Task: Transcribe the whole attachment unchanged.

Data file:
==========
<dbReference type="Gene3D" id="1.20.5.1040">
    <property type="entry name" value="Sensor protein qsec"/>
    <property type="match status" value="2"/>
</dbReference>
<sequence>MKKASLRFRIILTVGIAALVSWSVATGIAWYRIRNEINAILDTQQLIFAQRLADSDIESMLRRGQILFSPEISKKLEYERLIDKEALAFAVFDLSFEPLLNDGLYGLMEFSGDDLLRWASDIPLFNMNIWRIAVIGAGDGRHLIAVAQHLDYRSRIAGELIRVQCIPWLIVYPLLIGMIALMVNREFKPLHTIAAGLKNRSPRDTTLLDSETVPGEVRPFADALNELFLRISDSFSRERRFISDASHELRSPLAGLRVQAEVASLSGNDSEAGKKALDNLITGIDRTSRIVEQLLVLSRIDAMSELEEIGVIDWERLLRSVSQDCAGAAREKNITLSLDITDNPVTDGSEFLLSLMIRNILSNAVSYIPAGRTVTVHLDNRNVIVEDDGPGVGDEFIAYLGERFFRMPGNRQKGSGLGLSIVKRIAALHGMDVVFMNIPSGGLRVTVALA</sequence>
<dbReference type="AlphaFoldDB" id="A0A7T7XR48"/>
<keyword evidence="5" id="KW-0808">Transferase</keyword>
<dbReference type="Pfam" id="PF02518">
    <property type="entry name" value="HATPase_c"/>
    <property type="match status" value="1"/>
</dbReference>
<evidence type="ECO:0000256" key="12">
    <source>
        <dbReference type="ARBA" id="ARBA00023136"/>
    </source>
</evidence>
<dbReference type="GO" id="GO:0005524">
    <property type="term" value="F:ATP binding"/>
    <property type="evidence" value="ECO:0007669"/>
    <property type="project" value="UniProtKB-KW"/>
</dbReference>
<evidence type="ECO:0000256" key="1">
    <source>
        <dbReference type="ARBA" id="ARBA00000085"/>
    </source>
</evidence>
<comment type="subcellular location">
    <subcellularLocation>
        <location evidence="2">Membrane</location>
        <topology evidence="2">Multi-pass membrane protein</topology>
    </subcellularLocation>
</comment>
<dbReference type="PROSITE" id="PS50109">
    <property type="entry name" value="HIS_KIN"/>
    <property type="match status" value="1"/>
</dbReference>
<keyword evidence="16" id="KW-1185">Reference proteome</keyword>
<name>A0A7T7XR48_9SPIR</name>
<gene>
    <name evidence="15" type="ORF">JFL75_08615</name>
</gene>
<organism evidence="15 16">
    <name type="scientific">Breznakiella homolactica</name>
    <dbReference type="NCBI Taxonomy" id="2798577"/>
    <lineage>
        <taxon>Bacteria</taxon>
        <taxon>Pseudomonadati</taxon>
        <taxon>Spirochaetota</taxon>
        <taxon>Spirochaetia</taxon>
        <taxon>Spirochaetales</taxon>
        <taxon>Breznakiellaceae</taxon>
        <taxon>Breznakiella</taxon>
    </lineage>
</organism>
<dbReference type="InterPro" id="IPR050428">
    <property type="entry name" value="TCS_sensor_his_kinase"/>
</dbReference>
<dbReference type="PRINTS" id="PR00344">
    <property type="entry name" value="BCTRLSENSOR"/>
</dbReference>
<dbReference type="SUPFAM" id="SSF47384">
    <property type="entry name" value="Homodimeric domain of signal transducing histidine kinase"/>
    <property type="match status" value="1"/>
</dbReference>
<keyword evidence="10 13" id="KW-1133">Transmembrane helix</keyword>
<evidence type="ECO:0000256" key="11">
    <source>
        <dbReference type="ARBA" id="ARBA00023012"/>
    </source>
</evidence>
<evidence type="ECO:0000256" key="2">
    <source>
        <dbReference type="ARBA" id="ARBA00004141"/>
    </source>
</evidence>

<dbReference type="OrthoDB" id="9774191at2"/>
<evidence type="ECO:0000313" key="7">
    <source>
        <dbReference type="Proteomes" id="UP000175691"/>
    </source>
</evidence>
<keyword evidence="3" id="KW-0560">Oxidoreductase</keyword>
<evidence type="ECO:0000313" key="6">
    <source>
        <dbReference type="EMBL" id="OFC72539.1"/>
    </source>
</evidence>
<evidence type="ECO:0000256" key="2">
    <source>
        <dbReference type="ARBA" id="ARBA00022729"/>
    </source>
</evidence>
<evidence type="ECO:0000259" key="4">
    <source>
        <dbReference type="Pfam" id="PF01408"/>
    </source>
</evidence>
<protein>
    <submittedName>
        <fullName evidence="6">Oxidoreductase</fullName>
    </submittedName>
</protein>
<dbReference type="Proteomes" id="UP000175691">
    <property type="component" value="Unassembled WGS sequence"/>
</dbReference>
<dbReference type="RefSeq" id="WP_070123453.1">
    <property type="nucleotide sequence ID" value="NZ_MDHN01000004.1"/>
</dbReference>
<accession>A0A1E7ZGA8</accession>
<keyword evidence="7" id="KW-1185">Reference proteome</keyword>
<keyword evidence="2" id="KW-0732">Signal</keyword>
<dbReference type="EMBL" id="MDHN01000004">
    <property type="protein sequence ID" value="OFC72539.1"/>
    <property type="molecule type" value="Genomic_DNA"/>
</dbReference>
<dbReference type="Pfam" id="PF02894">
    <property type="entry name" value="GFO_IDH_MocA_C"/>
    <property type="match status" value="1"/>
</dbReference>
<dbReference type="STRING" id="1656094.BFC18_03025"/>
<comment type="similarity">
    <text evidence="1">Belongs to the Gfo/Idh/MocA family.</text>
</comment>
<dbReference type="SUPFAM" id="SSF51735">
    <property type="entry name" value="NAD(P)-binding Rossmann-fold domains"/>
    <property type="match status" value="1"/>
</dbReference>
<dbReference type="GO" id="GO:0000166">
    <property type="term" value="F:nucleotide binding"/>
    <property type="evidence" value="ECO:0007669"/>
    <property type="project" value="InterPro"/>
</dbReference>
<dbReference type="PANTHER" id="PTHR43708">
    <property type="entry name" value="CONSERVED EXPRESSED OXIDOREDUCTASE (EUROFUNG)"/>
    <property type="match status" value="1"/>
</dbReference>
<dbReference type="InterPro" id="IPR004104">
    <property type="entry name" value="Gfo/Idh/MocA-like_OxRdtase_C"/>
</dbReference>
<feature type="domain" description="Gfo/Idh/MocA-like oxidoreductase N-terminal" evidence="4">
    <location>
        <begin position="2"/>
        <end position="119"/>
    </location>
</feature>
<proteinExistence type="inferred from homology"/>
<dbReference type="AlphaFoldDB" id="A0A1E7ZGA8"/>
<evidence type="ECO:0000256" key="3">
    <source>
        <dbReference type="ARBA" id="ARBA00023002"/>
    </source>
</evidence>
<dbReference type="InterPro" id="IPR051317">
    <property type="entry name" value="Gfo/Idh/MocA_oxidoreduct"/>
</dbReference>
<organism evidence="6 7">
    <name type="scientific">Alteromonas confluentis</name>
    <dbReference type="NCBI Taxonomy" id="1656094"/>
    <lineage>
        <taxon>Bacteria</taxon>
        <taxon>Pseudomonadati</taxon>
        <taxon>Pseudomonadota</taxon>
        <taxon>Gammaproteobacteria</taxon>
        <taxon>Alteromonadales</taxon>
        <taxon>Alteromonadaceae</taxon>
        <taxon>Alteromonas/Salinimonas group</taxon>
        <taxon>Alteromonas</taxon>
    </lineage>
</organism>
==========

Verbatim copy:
<dbReference type="Gene3D" id="1.20.5.1040">
    <property type="entry name" value="Sensor protein qsec"/>
    <property type="match status" value="2"/>
</dbReference>
<sequence>MKKASLRFRIILTVGIAALVSWSVATGIAWYRIRNEINAILDTQQLIFAQRLADSDIESMLRRGQILFSPEISKKLEYERLIDKEALAFAVFDLSFEPLLNDGLYGLMEFSGDDLLRWASDIPLFNMNIWRIAVIGAGDGRHLIAVAQHLDYRSRIAGELIRVQCIPWLIVYPLLIGMIALMVNREFKPLHTIAAGLKNRSPRDTTLLDSETVPGEVRPFADALNELFLRISDSFSRERRFISDASHELRSPLAGLRVQAEVASLSGNDSEAGKKALDNLITGIDRTSRIVEQLLVLSRIDAMSELEEIGVIDWERLLRSVSQDCAGAAREKNITLSLDITDNPVTDGSEFLLSLMIRNILSNAVSYIPAGRTVTVHLDNRNVIVEDDGPGVGDEFIAYLGERFFRMPGNRQKGSGLGLSIVKRIAALHGMDVVFMNIPSGGLRVTVALA</sequence>
<dbReference type="AlphaFoldDB" id="A0A7T7XR48"/>
<keyword evidence="5" id="KW-0808">Transferase</keyword>
<dbReference type="Pfam" id="PF02518">
    <property type="entry name" value="HATPase_c"/>
    <property type="match status" value="1"/>
</dbReference>
<evidence type="ECO:0000256" key="12">
    <source>
        <dbReference type="ARBA" id="ARBA00023136"/>
    </source>
</evidence>
<dbReference type="GO" id="GO:0005524">
    <property type="term" value="F:ATP binding"/>
    <property type="evidence" value="ECO:0007669"/>
    <property type="project" value="UniProtKB-KW"/>
</dbReference>
<evidence type="ECO:0000256" key="1">
    <source>
        <dbReference type="ARBA" id="ARBA00000085"/>
    </source>
</evidence>
<comment type="subcellular location">
    <subcellularLocation>
        <location evidence="2">Membrane</location>
        <topology evidence="2">Multi-pass membrane protein</topology>
    </subcellularLocation>
</comment>
<dbReference type="PROSITE" id="PS50109">
    <property type="entry name" value="HIS_KIN"/>
    <property type="match status" value="1"/>
</dbReference>
<keyword evidence="16" id="KW-1185">Reference proteome</keyword>
<name>A0A7T7XR48_9SPIR</name>
<gene>
    <name evidence="15" type="ORF">JFL75_08615</name>
</gene>
<organism evidence="15 16">
    <name type="scientific">Breznakiella homolactica</name>
    <dbReference type="NCBI Taxonomy" id="2798577"/>
    <lineage>
        <taxon>Bacteria</taxon>
        <taxon>Pseudomonadati</taxon>
        <taxon>Spirochaetota</taxon>
        <taxon>Spirochaetia</taxon>
        <taxon>Spirochaetales</taxon>
        <taxon>Breznakiellaceae</taxon>
        <taxon>Breznakiella</taxon>
    </lineage>
</organism>
<dbReference type="InterPro" id="IPR050428">
    <property type="entry name" value="TCS_sensor_his_kinase"/>
</dbReference>
<dbReference type="PRINTS" id="PR00344">
    <property type="entry name" value="BCTRLSENSOR"/>
</dbReference>
<dbReference type="SUPFAM" id="SSF47384">
    <property type="entry name" value="Homodimeric domain of signal transducing histidine kinase"/>
    <property type="match status" value="1"/>
</dbReference>
<keyword evidence="10 13" id="KW-1133">Transmembrane helix</keyword>
<evidence type="ECO:0000256" key="11">
    <source>
        <dbReference type="ARBA" id="ARBA00023012"/>
    </source>
</evidence>
<evidence type="ECO:0000256" key="2">
    <source>
        <dbReference type="ARBA" id="ARBA00004141"/>
    </source>
</evidence>

<dbReference type="OrthoDB" id="9774191at2"/>
<evidence type="ECO:0000313" key="7">
    <source>
        <dbReference type="Proteomes" id="UP000175691"/>
    </source>
</evidence>
<keyword evidence="3" id="KW-0560">Oxidoreductase</keyword>
<evidence type="ECO:0000313" key="6">
    <source>
        <dbReference type="EMBL" id="OFC72539.1"/>
    </source>
</evidence>
<evidence type="ECO:0000256" key="2">
    <source>
        <dbReference type="ARBA" id="ARBA00022729"/>
    </source>
</evidence>
<evidence type="ECO:0000259" key="4">
    <source>
        <dbReference type="Pfam" id="PF01408"/>
    </source>
</evidence>
<protein>
    <submittedName>
        <fullName evidence="6">Oxidoreductase</fullName>
    </submittedName>
</protein>
<dbReference type="Proteomes" id="UP000175691">
    <property type="component" value="Unassembled WGS sequence"/>
</dbReference>
<dbReference type="RefSeq" id="WP_070123453.1">
    <property type="nucleotide sequence ID" value="NZ_MDHN01000004.1"/>
</dbReference>
<accession>A0A1E7ZGA8</accession>
<keyword evidence="7" id="KW-1185">Reference proteome</keyword>
<keyword evidence="2" id="KW-0732">Signal</keyword>
<dbReference type="EMBL" id="MDHN01000004">
    <property type="protein sequence ID" value="OFC72539.1"/>
    <property type="molecule type" value="Genomic_DNA"/>
</dbReference>
<dbReference type="Pfam" id="PF02894">
    <property type="entry name" value="GFO_IDH_MocA_C"/>
    <property type="match status" value="1"/>
</dbReference>
<dbReference type="STRING" id="1656094.BFC18_03025"/>
<comment type="similarity">
    <text evidence="1">Belongs to the Gfo/Idh/MocA family.</text>
</comment>
<dbReference type="SUPFAM" id="SSF51735">
    <property type="entry name" value="NAD(P)-binding Rossmann-fold domains"/>
    <property type="match status" value="1"/>
</dbReference>
<dbReference type="GO" id="GO:0000166">
    <property type="term" value="F:nucleotide binding"/>
    <property type="evidence" value="ECO:0007669"/>
    <property type="project" value="InterPro"/>
</dbReference>
<dbReference type="PANTHER" id="PTHR43708">
    <property type="entry name" value="CONSERVED EXPRESSED OXIDOREDUCTASE (EUROFUNG)"/>
    <property type="match status" value="1"/>
</dbReference>
<dbReference type="InterPro" id="IPR004104">
    <property type="entry name" value="Gfo/Idh/MocA-like_OxRdtase_C"/>
</dbReference>
<feature type="domain" description="Gfo/Idh/MocA-like oxidoreductase N-terminal" evidence="4">
    <location>
        <begin position="2"/>
        <end position="119"/>
    </location>
</feature>
<proteinExistence type="inferred from homology"/>
<dbReference type="AlphaFoldDB" id="A0A1E7ZGA8"/>
<evidence type="ECO:0000256" key="3">
    <source>
        <dbReference type="ARBA" id="ARBA00023002"/>
    </source>
</evidence>
<dbReference type="InterPro" id="IPR051317">
    <property type="entry name" value="Gfo/Idh/MocA_oxidoreduct"/>
</dbReference>
<organism evidence="6 7">
    <name type="scientific">Alteromonas confluentis</name>
    <dbReference type="NCBI Taxonomy" id="1656094"/>
    <lineage>
        <taxon>Bacteria</taxon>
        <taxon>Pseudomonadati</taxon>
        <taxon>Pseudomonadota</taxon>
        <taxon>Gammaproteobacteria</taxon>
        <taxon>Alteromonadales</taxon>
        <taxon>Alteromonadaceae</taxon>
        <taxon>Alteromonas/Salinimonas group</taxon>
        <taxon>Alteromonas</taxon>
    </lineage>
</organism>